Our Quaker faith is a way of life rather than a set of beliefs.
The Quaker way has its roots in Christianity and finds inspiration in the Bible and the life and teachings of Jesus. We also find meaning and value in the teachings of other faiths and acknowledge that ours is not the only way.
We place a special value on peace, equality, simplicity and truth. These testimonies, as they are known, are lived rather than written. They lead us to translate our faith into action by working locally and globally for social justice, to support peacemakers and care for the environment.
The testimonies do not exist in any rigid, written form; nor are they imposed in any way. They reflect the society we live in, and so have changed over time.
Perhaps Quakers are best known for our peace testimony. This arises from our conviction that love is at the heart of existence and all human beings are equal in the eyes of God, and that we must live in a way that reflects this. The peace testimony has led Quakers to refuse military service, and to become involved in a wide range of peace activities, from practical work in areas affected by violent conflict to the development of alternatives to violence at all levels from personal to international.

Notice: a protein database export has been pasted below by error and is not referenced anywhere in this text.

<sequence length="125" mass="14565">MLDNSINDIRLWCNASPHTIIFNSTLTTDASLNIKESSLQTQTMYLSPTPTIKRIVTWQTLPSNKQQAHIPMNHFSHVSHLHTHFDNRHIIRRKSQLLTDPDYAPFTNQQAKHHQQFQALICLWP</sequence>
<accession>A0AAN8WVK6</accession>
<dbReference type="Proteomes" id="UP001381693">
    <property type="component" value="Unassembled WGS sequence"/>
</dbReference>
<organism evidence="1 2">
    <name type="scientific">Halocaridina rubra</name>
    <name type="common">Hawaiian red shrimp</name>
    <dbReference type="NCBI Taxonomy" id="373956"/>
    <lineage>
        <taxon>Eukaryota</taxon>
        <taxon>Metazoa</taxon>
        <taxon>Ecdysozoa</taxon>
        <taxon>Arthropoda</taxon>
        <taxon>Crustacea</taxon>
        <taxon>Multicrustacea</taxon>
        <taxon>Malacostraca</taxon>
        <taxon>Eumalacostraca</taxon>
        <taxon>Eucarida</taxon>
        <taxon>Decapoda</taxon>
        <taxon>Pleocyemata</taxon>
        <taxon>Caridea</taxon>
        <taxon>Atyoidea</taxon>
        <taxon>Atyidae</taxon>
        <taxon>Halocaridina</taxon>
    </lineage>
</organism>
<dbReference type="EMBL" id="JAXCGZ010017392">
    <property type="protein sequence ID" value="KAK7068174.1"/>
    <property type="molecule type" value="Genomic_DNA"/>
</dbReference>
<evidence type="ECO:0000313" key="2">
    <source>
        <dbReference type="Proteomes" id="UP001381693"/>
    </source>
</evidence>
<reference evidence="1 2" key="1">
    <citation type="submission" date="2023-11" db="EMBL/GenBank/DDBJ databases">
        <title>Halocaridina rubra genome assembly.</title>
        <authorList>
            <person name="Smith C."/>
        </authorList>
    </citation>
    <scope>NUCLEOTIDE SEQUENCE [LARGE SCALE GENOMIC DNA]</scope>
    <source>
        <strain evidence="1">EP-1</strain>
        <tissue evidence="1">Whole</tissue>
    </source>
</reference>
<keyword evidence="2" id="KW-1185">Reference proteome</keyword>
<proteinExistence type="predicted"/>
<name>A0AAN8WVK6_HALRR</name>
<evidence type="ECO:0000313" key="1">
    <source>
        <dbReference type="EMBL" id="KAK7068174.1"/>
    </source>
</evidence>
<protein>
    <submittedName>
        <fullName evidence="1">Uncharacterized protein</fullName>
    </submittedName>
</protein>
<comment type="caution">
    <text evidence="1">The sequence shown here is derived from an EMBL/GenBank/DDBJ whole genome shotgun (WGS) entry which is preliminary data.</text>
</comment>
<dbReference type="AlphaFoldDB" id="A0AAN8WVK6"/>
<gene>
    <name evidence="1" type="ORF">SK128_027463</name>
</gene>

Quakers recognise the equal worth and unique nature of every person. This means working to change the systems that cause injustice and hinder true community. It also means working with people who are suffering from injustice, such as prisoners and asylum seekers.
Quakers are concerned about the excesses and unfairness of our consumer society, and the unsustainable use of natural resources. We try to live simply and to give space for the things that really matter: the people around us and the natural world
Quakers try to live according to the deepest truth we know, which we believe comes from our inner conscience. This means speaking the truth to all, including people in positions of power. Integrity is the guiding principle we set for ourselves and expect in public life.